Massive rocket explosion sparks investigation

The explosion of a commercial Antares rocket shortly after liftoff Tuesday evening has prompted an investigation by NASA and the private company that built it.

An Orbital Sciences Antares rocket explodes in flames during a failed launch on Oct. 28, 2014 from NASA's Wallops Flight Facility on Wallops Island, Virginia. The rocket was carrying an unmanned Cygnus spacecraft filled with 5,000 lbs. of supplies for the International Space Station.

The explosion of a commercial Antares rocket just seconds after lifting off from Virginia's Eastern Shore Tuesday night has touched off an in-depth investigation into the launch failure by NASA and the rocket's builder, the Orbital Sciences Corporation.

The Antares rocket exploded in a massive fireball just after its 6:22 p.m. EDT (2222 GMT) launch on Tuesday evening (Oct. 28) from NASA's Wallops Flight Facility on Wallops Island, Virginia. The rocket was carrying an unmanned Cygnus spacecraft — also built by Orbital — that was packed with about 2.5 tons of supplies for astronauts on the International Space Station.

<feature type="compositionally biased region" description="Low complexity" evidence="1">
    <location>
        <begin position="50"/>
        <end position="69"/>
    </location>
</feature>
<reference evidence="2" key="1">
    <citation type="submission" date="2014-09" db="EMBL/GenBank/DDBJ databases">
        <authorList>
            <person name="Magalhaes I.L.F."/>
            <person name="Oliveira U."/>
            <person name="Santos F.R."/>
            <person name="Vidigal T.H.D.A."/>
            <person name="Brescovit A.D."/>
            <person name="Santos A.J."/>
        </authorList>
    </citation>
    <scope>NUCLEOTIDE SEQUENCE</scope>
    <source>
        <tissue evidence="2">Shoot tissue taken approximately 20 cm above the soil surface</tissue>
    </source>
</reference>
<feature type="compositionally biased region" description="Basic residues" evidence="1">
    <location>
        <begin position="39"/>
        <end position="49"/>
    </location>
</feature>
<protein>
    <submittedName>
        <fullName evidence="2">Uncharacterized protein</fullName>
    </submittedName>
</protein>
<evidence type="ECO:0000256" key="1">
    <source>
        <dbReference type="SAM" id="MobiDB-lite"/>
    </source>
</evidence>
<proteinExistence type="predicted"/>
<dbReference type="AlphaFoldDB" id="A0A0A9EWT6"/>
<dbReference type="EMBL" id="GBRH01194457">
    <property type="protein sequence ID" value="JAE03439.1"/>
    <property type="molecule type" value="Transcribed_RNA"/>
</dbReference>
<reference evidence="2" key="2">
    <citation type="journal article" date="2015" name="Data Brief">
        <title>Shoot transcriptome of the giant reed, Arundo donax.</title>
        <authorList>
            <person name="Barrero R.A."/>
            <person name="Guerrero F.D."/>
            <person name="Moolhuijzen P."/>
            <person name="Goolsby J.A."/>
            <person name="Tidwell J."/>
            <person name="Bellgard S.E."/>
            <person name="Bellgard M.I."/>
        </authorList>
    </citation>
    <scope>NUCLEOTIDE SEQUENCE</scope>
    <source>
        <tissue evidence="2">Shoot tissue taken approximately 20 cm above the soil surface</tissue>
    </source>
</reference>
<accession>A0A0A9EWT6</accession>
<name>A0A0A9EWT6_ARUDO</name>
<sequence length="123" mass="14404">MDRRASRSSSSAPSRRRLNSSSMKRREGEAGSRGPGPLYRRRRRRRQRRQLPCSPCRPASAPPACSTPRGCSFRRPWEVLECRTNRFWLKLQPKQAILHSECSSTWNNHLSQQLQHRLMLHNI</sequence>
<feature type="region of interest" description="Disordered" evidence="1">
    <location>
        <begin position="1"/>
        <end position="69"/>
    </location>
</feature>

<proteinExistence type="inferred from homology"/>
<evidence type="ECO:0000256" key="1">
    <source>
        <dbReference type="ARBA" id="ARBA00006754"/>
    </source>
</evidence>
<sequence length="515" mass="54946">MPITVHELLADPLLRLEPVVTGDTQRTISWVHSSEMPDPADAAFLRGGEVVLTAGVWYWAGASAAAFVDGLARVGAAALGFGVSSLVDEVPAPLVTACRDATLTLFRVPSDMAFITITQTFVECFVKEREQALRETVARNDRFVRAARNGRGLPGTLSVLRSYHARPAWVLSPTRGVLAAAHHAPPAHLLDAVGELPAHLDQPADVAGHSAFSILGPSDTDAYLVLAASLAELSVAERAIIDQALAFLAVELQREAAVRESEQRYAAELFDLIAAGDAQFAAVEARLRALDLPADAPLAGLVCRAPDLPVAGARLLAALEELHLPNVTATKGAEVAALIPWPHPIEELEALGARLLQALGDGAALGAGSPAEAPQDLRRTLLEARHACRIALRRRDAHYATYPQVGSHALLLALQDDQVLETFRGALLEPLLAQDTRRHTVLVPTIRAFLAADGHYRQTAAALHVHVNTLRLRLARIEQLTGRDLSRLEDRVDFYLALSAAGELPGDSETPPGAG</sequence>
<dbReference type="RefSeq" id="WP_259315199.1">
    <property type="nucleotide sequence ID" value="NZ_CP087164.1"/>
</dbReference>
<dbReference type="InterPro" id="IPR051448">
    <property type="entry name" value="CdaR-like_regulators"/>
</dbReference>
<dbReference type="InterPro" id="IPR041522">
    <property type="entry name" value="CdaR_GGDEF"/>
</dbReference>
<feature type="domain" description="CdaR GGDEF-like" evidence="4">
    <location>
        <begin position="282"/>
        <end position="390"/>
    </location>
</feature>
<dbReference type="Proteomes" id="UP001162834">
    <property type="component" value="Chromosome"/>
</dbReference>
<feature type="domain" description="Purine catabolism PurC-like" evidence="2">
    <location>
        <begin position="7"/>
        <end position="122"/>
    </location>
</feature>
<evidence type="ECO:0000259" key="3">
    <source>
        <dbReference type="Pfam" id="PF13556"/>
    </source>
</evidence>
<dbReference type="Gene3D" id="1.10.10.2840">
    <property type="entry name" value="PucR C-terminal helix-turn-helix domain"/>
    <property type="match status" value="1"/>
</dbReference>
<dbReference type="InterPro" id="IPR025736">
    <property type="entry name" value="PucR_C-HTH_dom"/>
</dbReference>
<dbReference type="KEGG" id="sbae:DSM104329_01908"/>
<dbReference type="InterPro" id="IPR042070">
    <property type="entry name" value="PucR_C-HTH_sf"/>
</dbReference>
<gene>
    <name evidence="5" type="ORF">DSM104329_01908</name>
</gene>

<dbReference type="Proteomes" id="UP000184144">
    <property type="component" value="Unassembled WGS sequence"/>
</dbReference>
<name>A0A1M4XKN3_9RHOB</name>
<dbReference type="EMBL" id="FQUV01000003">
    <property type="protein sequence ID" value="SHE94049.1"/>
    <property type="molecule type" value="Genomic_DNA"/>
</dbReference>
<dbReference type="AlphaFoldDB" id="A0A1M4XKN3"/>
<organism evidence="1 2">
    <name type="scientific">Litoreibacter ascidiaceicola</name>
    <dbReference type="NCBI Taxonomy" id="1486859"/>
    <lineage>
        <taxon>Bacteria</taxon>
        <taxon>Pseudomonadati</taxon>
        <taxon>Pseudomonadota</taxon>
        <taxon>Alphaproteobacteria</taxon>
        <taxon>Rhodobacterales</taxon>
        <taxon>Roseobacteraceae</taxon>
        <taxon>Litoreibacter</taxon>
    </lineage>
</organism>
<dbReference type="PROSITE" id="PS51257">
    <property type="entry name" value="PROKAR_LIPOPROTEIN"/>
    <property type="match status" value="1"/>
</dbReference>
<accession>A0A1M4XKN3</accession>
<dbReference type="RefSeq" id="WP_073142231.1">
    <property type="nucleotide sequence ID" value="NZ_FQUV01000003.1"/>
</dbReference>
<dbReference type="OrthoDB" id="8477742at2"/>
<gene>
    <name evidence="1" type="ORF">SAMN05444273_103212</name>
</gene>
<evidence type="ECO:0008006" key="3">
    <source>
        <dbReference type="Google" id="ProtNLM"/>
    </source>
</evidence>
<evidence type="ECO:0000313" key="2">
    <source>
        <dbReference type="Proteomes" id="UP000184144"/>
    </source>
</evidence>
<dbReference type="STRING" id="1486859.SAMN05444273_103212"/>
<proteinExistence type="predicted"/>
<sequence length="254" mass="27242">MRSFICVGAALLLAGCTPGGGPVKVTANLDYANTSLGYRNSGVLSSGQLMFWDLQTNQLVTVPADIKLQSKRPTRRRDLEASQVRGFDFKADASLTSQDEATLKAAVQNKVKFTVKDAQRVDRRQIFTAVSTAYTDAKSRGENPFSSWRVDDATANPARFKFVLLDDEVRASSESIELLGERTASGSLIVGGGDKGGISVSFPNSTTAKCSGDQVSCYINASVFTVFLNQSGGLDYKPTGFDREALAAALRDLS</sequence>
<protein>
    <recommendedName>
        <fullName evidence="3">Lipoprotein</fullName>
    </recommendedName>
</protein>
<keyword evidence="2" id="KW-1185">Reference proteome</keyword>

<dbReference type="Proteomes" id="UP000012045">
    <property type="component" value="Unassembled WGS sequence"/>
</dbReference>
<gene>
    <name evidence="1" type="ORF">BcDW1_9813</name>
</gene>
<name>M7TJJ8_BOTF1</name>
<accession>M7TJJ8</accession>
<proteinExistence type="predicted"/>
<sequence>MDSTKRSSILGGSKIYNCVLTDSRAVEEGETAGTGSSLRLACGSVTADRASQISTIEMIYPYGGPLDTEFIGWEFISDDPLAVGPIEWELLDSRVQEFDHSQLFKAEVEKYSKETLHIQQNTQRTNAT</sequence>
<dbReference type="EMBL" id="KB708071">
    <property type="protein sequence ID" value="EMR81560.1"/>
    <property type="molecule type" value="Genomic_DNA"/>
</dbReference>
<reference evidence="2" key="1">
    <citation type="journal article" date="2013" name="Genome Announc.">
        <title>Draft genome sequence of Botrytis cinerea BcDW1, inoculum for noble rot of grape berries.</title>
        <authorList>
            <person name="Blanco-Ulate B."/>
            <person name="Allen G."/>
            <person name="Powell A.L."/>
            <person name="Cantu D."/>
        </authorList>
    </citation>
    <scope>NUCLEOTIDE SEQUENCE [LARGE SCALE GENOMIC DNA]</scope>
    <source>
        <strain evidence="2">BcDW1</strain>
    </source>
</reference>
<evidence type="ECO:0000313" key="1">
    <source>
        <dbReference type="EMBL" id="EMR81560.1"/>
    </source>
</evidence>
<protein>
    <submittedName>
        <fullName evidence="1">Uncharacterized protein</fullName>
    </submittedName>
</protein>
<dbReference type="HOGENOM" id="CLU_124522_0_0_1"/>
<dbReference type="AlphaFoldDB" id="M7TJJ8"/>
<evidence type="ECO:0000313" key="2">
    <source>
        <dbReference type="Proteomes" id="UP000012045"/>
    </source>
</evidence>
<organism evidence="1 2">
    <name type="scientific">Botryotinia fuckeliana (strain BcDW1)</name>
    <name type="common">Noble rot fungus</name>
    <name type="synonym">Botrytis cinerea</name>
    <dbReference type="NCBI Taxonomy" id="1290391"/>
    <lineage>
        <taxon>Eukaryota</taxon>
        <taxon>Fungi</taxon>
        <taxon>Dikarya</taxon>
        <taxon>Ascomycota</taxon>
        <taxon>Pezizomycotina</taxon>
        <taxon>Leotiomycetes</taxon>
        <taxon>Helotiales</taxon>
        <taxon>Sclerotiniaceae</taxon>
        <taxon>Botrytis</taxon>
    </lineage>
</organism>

Orbital Sciences, based in Dulles, Virginia, will lead the investigation into the Antares rocket launch failure, with the Federal Aviation Administration and NASA supporting the company's analysis. No one was injured during the rocket explosion, according to NASA and Orbital, and it is too early to tell what caused the failure. [See photos of the Antares rocket explosion]

"As far as the next steps for Antares, we will not fly until we understand the root cause and the corrective action necessary to ensure this doesn't happen again," Orbital Sciences executive vice president Frank Culbertson said during a news conference after the rocket failure. "It's way too early to tell how long that might take. We will go through the proper processes. We will do it professionally and thoroughly … But I can assure you that we will find out what went wrong. We will correct it, and we will fly again."